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nĕcesse (arch. nĕcessum ,
I.v. infra: NECESVS, S. C. de Bacch. l. 4: necessus , Ter. Heaut. 2, 3, 119 Wagn. ad loc.; id. Eun. 5, 5, 28; Gell. 16, 8, 1; v. Lachm. ad Lucr. 6, 815), neutr. adj. (gen. necessis, Lucr. 6, 815 ex conj. Lachm.; cf. Munro ad loc.; elsewhere only nom. and acc. sing., and with esse or habere) [perh. Sanscr. naç, obtain; Gr. root ἐνεκ-; cf. ἀνάγκη; v. Georg Curtius Gr. Etym. 424].
I. Form necesse.
A. Unavoidable, inevitable, indispensable, necessary (class.; cf.: opus, usus est)
1. With esse.
a. With subject.-clause: “edocet quanto detrimento...necesse sit constare victoriam,Caes. B. G. 7, 19: “necesse est eam, quae ... timere permultos,Auct. Her. 4, 16, 23: emas, non quod opus est, sed quod necesse est, Cato ap. Sen. Ep. 94, 28: “nihil fit, quod necesse non fuerit,Cic. Fat. 9, 17: “necesse est igitur legem haberi in rebus optimis,id. Leg. 2, 5, 12; id. Verr 2, 3, 29, § 70. —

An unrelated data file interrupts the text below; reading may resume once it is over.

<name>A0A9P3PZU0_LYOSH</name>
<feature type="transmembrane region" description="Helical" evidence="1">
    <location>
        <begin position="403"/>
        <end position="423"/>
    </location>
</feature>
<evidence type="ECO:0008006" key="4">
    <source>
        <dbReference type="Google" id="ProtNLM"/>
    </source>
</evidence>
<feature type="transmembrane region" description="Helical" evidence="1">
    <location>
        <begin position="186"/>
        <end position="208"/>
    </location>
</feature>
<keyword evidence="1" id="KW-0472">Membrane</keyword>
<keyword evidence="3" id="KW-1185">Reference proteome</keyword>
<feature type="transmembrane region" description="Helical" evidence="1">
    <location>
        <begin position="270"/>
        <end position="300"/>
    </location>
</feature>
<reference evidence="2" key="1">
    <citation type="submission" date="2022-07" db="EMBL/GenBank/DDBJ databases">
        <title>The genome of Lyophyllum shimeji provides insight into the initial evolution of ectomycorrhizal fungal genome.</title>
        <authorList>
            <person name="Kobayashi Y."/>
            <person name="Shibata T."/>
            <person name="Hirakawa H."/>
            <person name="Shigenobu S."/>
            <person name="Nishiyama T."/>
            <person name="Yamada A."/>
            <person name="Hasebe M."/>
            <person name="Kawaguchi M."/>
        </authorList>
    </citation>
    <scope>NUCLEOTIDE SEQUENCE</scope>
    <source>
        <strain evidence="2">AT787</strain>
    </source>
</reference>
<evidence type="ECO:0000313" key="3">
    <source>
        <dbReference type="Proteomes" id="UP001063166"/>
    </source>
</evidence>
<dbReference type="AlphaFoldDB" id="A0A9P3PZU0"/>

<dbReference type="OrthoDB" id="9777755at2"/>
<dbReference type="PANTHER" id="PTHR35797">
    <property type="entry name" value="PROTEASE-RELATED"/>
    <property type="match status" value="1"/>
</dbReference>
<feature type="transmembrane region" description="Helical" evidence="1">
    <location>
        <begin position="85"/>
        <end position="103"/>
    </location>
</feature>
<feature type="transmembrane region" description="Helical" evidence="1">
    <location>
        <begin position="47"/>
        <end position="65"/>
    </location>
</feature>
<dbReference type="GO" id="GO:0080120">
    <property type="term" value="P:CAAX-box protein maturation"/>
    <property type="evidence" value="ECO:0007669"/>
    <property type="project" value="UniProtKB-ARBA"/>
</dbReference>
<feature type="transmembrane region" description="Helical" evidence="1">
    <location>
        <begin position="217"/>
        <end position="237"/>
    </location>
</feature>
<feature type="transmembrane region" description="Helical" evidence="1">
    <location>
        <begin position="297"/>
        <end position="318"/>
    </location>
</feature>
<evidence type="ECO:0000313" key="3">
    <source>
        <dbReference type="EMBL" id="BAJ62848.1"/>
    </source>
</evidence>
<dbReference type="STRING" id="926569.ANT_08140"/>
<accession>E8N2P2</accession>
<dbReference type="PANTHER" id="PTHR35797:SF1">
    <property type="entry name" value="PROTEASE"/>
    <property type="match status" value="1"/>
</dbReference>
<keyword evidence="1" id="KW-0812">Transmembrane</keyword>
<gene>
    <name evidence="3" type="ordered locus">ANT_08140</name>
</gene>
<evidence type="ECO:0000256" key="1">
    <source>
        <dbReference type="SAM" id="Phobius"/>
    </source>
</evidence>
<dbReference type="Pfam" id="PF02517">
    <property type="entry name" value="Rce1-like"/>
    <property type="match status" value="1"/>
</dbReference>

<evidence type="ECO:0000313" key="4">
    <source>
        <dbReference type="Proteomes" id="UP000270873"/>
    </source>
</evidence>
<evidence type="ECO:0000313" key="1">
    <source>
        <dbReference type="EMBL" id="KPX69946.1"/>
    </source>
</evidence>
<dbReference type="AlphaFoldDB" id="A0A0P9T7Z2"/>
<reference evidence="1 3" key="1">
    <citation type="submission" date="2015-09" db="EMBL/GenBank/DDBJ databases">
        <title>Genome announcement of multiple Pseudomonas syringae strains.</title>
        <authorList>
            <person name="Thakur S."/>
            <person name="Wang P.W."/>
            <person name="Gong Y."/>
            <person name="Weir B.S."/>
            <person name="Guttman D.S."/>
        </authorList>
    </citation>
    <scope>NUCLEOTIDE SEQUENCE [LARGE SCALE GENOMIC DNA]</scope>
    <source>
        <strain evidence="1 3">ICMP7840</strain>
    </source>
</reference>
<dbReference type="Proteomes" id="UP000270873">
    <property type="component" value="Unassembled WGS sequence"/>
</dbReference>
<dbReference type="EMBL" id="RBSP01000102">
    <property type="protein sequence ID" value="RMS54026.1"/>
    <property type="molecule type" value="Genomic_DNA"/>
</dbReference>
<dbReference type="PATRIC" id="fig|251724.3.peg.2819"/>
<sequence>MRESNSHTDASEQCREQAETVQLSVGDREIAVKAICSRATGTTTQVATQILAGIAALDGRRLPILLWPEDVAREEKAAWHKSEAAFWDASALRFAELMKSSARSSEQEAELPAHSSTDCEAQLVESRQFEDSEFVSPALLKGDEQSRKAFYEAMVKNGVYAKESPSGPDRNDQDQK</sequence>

b. With dat. (of the person, emphatic): nihil necesse est mihi de me ipso dicere, Cic. Sen. 9, 30: “de homine enim dicitur, cui necesse est mori,id. Fat. 9, 17.—
B. Needful, requisite, indispensable, necessary: “id quod tibi necesse minime fuit, facetus esse voluisti,Cic. Sull. 7, 22.—
II. Form necessum (mostly ante-class.).
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